Daily Mail Online: LONDON, England – The Biden administration is “actively looking” at expanding mandatory COVID-19 testing to travelers on US domestic flights, a senior CDC official says.
Dr Marty Cetron, director for the Division of Global Migration and Quarantine at CDC, was asked on a call with reporters on Tuesday about whether new domestic travel testing requirements might be employed.
Cetron said there were ‘conversations that are ongoing and looking at what the types and locations of testing might be… We’re actively looking at it’.
Airline officials fear such requirements could curtail already weak demand for air travel amid the COVID-19 pandemic.
President Joe Biden last week directed US agencies to make recommendations to ‘impose additional public health measures for domestic travel’ and to consider new requirements for people crossing land borders.
Administration officials had said that could include requiring negative COVID-19 tests before flying domestically.
It comes after Biden reinstated COVID-19 travel restrictions on most non-US travelers from Brazil, Ireland, the United Kingdom and 26 other European countries that allow travel across open borders. He also added South Africa to the list because of concerns of a variant of the virus that has spread beyond that nation.
The South Africa variant has not yet been discovered in the US but another variant – originating in the United Kingdom – has been detected in several states.
New CDC rules also took effect this week requiring nearly all international air travelers aged 2 and older to present a negative COVID-19 test taken within three calendar days of travel, or proof of COVID-19 recovery, to enter the US.
In discussions with airline officials, the CDC has said it is considering requiring domestic testing as well.
“We realize that there’s been a dramatic evolution and increase in both testing platforms and testing capacity. I think this is a really important part of our toolkit to combat this pandemic,” Cetron said on the call with reporters.
The CDC has said it would not grant waivers to exempt travelers from some countries with limited testing capacity. Numerous US airlines had sought waivers.
The State Department said on Tuesday that US citizens should reconsider non-essential travel abroad, noting that access to testing in some nations remains difficult. The agency also cautioned Americans to consider ahead of international travel how they’d pay for health care and additional lodging costs if they became infected or hospitalized while travelling.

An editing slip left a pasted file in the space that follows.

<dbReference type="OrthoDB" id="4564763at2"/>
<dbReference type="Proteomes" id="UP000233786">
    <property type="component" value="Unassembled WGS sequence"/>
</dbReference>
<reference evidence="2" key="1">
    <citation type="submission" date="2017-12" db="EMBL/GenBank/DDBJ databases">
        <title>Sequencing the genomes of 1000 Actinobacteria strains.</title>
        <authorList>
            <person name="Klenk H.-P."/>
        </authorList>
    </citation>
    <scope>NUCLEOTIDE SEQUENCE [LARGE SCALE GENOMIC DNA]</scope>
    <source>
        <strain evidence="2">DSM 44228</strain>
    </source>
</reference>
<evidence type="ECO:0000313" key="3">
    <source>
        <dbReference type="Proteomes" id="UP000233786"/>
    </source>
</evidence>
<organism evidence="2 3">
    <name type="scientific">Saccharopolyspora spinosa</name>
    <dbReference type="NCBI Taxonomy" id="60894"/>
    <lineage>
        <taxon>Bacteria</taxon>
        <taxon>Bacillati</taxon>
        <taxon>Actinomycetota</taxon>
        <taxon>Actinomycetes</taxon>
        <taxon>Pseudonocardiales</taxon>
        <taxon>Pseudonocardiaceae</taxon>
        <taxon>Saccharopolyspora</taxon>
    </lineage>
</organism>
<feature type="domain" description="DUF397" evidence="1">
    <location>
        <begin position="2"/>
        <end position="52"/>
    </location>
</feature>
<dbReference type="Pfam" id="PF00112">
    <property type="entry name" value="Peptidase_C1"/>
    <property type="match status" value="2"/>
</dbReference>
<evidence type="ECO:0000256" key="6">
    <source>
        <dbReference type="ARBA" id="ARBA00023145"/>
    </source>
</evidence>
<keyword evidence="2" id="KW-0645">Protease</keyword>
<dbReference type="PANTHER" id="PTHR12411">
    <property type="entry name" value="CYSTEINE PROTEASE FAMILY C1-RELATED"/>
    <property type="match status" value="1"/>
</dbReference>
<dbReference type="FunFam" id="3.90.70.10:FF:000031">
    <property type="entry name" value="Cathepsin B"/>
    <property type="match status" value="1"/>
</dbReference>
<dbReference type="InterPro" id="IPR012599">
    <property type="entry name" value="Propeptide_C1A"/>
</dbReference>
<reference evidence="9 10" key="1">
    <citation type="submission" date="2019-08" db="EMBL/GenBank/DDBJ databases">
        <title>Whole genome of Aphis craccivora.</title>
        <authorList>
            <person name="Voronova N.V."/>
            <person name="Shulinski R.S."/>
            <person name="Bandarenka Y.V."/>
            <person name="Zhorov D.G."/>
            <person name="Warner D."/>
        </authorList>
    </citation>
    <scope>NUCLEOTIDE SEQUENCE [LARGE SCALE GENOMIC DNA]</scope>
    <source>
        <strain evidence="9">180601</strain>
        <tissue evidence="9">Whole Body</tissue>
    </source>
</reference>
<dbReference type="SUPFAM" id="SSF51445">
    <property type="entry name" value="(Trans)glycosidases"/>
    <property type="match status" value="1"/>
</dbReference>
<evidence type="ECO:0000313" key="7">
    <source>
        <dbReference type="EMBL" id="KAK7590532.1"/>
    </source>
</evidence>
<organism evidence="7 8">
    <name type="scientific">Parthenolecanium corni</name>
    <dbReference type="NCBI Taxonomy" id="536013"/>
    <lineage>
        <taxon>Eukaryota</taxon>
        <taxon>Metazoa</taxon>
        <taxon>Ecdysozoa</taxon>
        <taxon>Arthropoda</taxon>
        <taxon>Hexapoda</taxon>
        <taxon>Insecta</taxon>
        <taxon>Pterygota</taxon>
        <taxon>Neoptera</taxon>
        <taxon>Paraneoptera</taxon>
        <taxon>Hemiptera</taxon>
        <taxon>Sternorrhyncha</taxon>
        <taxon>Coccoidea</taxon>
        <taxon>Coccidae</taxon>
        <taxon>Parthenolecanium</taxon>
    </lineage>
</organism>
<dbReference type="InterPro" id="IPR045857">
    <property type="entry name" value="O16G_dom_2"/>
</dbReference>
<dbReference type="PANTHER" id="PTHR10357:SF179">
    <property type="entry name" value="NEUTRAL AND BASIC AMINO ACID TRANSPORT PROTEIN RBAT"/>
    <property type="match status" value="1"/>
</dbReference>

Acting Assistant Secretary of State Ian Brownlee has said the CDC is ‘not at this time issuing federal quarantine orders’ but recommends self-quarantining for seven days after returning from a trip and getting post-arrival COVID-19 tests.
Brownlee said the ‘main message to US citizens considering travel abroad remains the same: Seriously reconsider going overseas right now’.
‘If you’re overseas right now, it’s going to be harder to come home for a while,’ Brownlee said.
The airline industry has already been hit hard by the COVID pandemic, with lockdown restrictions and fears over catching the virus on planes sending passenger numbers plummeting.
Passenger traffic was down 67 per cent in 2020, wiping out 21 years of global aviation growth in a matter of months, as passenger numbers dropped to levels last seen in 1999.
At the peak of the disruption in April, scheduled passenger flights dropped to just 13,600 globally, on April 25, compared to 2020’s busiest day on January 3 when Cirium tracked over 95,000 scheduled passenger flights – an extraordinary 86 per cent reduction in flights.
The prohibition Biden has reinstated suspends entry to nearly all foreign nationals who have been in any of the countries on the restricted list at any point during the 14 days before their scheduled travel to the US.
President Donald Trump in his final days in office had called for the relaxation of the travel restrictions.
Dr Anthony Fauci called Biden’s decision to reinstate the travel restrictions – and add South Africa to the list – ‘prudent’.
“We have concern about the mutation that’s in South Africa,’ Fauci told ‘CBS This Morning.”
“We’re looking at it very actively. It is clearly a different and more ominous than the one in the UK, and I think it’s very prudent to restrict travel of noncitizens.”
The 26 European countries impacted by reinstatement of the ban are part of the border-free Schengen zone. They include Austria, Belgium, Czech Republic, Denmark, Estonia, Finland, France, Germany, Greece, Hungary, Iceland, Italy, Latvia, Liechtenstein, Lithuania, Luxembourg, Malta, Netherlands, Norway, Poland, Portugal, Slovakia, Slovenia, Spain, Sweden, and Switzerland.